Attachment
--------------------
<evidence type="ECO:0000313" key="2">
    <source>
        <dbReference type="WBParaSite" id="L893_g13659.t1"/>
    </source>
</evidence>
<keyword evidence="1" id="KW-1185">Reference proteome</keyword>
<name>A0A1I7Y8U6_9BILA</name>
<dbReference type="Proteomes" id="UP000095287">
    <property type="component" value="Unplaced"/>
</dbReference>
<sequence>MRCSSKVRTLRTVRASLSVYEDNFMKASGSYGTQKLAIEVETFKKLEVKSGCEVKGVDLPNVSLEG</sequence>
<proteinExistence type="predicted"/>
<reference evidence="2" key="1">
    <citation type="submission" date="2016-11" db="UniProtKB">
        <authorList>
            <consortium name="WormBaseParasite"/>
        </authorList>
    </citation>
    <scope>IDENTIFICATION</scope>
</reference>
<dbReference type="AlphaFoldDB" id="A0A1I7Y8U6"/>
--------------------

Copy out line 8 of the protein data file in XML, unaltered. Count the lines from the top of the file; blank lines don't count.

<dbReference type="Proteomes" id="UP000095287">